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From Wikipedia, the free encyclopedia

Clewer /ˈklər/ (also known as Clewer Village) is an ecclesiastical parish and an area of Windsor in the county of Berkshire, England.[1] Clewer makes up three wards of the Royal Borough of Windsor and Maidenhead, namely Clewer North, Clewer South and Clewer East.[2]


St Andrew's Church, Clewer
St Andrew's Church, Clewer

The name Clewer comes from the word Clifwara meaning "cliff-dwellers", and is named after those who lived below the hill on which Windsor Castle was built.[3] Historically, Clewer pre-dates New Windsor and still exists as a separate ecclesiastical parish. A Saxon settlement existed there, and it is thought that the settlement of Clewer may have grown up at a place where the river Thames could be forded. A wood-and-thatch Saxon church is believed to have existed on the site of the present church. The surviving font is thought to be Saxon, and is presumed to have belonged to the earlier church. Until the 1850s this font was in an improbable position at the west end of the north aisle and it is likely that it had never been moved from its position in the earlier Saxon church.

By the time of the Norman Conquest, there was a Manor of Clewer, mentioned in the Domesday Book as Clivore and recorded as having a church and mill. It was from here that William I took the lands on which he built his fort, which became Windsor Castle. The Manor of Clewer continued to receive a rent of 12 shillings per annum from the Crown for this land until the 16th century.[3] The present St Andrew's Church is of Norman construction[4] and it is traditionally believed that William I habitually attended mass there, as there was no chapel within the original castle. It has a 14th-century chantry chapel to the memory of the second wife of the hero of the Hundred Years' War, Sir Bernard Brocas. The family lived in the sub-manor of Clewer Brocas until rebellious activities obliged them to retreat[4] to obscurity at Beaurepaire in Sherborne St John.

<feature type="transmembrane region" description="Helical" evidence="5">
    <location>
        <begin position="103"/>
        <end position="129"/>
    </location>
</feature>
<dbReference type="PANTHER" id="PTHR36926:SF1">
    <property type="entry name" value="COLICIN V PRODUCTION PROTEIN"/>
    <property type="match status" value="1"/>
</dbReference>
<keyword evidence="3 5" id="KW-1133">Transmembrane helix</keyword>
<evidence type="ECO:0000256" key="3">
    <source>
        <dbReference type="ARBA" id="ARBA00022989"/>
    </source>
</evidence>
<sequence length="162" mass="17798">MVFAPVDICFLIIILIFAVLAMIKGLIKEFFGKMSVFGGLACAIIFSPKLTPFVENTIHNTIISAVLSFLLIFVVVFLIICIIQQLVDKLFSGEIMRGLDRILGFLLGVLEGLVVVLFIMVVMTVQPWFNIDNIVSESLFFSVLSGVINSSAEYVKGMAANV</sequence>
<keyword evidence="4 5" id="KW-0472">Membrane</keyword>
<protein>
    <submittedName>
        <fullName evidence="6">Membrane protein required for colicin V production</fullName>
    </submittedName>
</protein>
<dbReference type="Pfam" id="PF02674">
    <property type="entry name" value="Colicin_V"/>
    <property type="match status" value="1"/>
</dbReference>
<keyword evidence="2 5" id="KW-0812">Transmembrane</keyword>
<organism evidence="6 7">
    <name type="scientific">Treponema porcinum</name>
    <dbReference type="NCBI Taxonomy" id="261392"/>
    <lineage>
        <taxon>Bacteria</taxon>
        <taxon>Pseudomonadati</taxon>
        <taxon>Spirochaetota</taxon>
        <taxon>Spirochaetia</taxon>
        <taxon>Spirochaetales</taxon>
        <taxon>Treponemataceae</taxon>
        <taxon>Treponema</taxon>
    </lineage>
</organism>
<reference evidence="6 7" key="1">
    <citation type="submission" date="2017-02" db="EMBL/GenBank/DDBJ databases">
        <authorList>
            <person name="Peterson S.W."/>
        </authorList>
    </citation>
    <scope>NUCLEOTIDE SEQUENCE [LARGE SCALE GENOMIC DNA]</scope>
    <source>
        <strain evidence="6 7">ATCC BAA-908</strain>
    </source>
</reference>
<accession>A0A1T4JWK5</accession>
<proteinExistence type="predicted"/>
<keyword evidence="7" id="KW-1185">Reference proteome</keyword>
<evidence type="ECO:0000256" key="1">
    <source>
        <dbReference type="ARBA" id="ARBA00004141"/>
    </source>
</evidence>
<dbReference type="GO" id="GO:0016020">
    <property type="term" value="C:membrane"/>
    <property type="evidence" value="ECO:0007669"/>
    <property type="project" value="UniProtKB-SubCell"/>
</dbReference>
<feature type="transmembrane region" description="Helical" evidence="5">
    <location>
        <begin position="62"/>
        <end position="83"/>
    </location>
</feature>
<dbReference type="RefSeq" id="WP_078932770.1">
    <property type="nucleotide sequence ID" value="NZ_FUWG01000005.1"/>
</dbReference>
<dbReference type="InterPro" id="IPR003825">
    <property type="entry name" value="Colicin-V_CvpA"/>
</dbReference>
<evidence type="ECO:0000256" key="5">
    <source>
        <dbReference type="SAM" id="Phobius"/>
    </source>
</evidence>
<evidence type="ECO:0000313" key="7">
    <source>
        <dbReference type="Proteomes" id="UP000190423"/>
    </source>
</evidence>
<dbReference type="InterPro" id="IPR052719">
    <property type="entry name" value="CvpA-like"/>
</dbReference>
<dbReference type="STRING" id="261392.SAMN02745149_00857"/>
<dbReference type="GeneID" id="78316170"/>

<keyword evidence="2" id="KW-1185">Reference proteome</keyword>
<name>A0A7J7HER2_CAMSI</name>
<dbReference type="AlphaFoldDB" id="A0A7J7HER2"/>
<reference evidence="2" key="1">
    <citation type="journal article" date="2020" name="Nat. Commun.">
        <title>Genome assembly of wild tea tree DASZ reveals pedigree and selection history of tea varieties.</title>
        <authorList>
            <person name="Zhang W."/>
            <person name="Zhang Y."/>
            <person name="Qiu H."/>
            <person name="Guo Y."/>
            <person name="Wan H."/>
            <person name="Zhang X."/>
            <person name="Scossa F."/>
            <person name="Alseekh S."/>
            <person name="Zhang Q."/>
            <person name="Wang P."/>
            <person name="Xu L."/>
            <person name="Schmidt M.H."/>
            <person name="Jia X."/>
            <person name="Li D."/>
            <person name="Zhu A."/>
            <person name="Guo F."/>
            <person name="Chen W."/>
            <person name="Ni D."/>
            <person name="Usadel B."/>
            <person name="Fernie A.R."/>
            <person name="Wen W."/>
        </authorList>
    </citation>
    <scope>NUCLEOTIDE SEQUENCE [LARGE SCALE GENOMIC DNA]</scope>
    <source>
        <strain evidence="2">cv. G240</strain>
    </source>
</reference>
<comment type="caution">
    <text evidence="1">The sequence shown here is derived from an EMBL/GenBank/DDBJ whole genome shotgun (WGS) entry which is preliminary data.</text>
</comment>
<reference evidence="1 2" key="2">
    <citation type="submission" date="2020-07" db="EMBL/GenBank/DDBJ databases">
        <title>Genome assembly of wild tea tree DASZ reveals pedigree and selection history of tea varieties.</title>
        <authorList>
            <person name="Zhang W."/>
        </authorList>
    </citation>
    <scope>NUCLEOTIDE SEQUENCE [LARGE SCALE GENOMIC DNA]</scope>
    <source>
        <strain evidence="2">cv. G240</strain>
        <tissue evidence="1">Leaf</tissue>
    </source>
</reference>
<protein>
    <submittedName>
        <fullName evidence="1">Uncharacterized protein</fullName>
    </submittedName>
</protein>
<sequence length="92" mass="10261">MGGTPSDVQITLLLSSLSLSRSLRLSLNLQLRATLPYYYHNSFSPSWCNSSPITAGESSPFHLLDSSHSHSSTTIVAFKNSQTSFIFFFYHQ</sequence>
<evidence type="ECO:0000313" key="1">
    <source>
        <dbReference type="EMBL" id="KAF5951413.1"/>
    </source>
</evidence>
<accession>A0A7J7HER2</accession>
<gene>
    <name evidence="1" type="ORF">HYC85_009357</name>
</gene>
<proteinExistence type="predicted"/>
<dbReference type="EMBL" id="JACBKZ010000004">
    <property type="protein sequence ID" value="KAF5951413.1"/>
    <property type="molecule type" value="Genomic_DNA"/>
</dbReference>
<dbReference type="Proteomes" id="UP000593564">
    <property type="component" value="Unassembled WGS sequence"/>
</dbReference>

The Clewer Park area of Clewer Village is where the former home of Sir Daniel Gooch once stood.[3]

It was at Clewer that Charles Thomas Wooldridge murdered his wife Laura Ellen; the execution of Wooldridge in 1896 was immortalised in Oscar Wilde's The Ballad of Reading Gaol.

Hatch Lane is the site of the former Community of St John Baptist convent which closed in 2001, when the community moved to Oxfordshire.[5]

Notable residents

See also


  1. ^ Ordnance Survey: Landranger map sheet 175 Reading & Windsor (Henley-on-Thames & Bracknell) (Map). Ordnance Survey. 2012. ISBN 9780319232149.
  2. ^ "Ordnance Survey Election Maps". Ordnance Survey. Archived from the original on 20 February 2016. Retrieved 18 February 2016.
  3. ^ a b c d e "Clewer - Windsor, Berkshire". Retrieved 1 April 2016.
  4. ^ a b P H Ditchfield; William Page, eds. (1923). 'Parishes: Clewer', in A History of the County of Berkshire: Volume 3. London: Victoria County History. pp. 72–77. Retrieved 18 March 2016.
  5. ^ "The Community of St John the Baptist Hatch Lane, Windsor". The Royal Windsor website.

External links

This page was last edited on 15 November 2019, at 10:24
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